Euro 2016 Diary: Lille highs, training-ground Lows and a Spanish mover and shaker
WALES SCALING NEW HEIGHTS IN LILLE
Ahead of their quarter-final clash with Belgium, Wales players and coaching staff alike had described their first ever European Championship quarter-final as the biggest game in more than 50 years.
Not to be outdone by their heroes on the pitch, two intrepid fans braved the crowds - and gravity - to show their support in Lille.
The duo clambered above a brasserie outside the main train station before climbing up the front of Hotel Londres, in order to hang some flags for the hundreds of fans gathered below.
Given that they pipped England to first place in Group B, their choice of location was either an amusing coincidence or an inspired selection.
ADOPT A DEVIL
Meanwhile, as an estimated 150,000 Belgium fans made the short journey to Lille, we were left with that age-old story of "no room at the inn".
With hotels fully booked and fan zones crammed to capacity, the travelling hordes of Red Devils needed a solution - and they found one via the latest social media phenomenon of Euro 2016.
Lille's own French Sports Minister Patrick Kanner encouraged local hospitality and any local residents who fancied livening up their evening by having some Belgium fans round for the football and a sleepover could simply advertise their services using the #AdopteUnBelge on Twitter.
matelas 2 places et canapé pour 2 disponible sur Croix #AdopteUnBelge-- Pierart Gregory (@PierartG) July 1, 2016
LOW INTO THE CORNER
Joachim Low masterminded Germany's rise back to the summit of global football, scooping the 2014 World Cup.
His gifted team are well set this time around at Euro 2016 as well and the quarter-final in Bordeaux against Antonio Conte's Italy has all the hallmarks of a heavyweight tactical tussle.
But if this is Low's latest innovation - a scuffed grubber of a corner to nestle inside the far post - he might end up disappointed against the Azzurri.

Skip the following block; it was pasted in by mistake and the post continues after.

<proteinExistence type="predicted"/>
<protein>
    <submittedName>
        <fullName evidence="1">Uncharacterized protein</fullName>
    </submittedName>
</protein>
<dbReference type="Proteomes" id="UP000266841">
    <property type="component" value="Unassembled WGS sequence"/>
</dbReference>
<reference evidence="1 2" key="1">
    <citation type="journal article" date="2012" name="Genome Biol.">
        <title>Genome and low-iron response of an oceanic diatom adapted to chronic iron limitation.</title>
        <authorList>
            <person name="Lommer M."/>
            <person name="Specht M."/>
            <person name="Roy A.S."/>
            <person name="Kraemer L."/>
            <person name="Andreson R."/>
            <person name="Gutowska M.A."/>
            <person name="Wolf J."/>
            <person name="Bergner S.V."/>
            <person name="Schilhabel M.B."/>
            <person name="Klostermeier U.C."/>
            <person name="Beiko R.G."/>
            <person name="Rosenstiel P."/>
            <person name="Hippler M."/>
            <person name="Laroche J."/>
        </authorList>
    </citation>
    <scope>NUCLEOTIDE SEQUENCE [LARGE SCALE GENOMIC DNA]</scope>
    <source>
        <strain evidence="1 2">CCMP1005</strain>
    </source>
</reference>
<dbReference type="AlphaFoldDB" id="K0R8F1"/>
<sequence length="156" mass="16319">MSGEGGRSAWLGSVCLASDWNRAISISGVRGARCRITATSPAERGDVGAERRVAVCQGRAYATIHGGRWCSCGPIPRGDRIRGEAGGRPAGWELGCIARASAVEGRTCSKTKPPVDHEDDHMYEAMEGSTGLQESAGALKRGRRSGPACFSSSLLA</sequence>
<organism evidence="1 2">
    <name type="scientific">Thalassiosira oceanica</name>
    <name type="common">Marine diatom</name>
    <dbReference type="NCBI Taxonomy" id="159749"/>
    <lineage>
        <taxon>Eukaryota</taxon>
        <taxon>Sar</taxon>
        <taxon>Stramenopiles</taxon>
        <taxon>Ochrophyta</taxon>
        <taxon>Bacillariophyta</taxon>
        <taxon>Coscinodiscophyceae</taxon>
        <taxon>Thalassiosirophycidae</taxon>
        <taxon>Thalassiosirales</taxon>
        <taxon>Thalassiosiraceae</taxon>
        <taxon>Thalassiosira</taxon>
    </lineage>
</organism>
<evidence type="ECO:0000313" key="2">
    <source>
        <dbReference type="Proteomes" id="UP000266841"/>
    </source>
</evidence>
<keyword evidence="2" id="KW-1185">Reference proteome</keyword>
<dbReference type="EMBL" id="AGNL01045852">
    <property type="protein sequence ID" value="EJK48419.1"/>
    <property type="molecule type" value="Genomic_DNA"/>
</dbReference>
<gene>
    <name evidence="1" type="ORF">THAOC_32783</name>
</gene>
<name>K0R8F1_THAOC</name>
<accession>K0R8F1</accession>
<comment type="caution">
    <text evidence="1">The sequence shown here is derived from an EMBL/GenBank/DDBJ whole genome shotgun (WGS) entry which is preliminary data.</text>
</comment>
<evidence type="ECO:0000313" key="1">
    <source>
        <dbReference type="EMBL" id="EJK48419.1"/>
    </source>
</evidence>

Bacary Sagna displayed wonderful optimism on Friday when he announced France would not be practising penalties prior to Sunday's Euro 2016 quarter-final against Iceland.
The right-back declared Didier Deschamps' men opted against honing their skills from 12 yards as they are "counting on making the difference earlier".
Perhaps Sagna has forgotten the 89th-minute winner against Romania, or the 90th-minute goal that set them on their way to victory over Albania. They didn't even score against Switzerland.
And let's not forget that France lost the 2006 World Cup final on a penalty shoot-out, as they did in the 1982 World Cup semi-finals to West Germany, as they did in the 1996 European Championship semi-finals to the Czech Republic...
Practise makes perfect, Bacary.
EUROS' PALOS IS CITY'S GAIN
If you felt the joyous strains of Flamenco music drifting sadly away from Euro 2016 when defending champions Spain bowed out at the hands of Italy on Monday, don't worry, you weren't just throwing around lazy stereotypes.
Nolito started all four matches in attack for La Rioja and a week that began with disappointment at the Stade de France ended with his joining Manchester City from Celta Vigo.
The forward's eye-catching moves on the field are well documented, but have a look at this nugget from City's website.
"When on international duty Nolito enjoys playing poker and listening to Flamenco music - apparently even more than Spain team-mate Sergio Ramos, often turning the music up loud for the enjoyment of his colleagues whenever it's played."
Flamenco dancing with a poker face? It's a new one on us.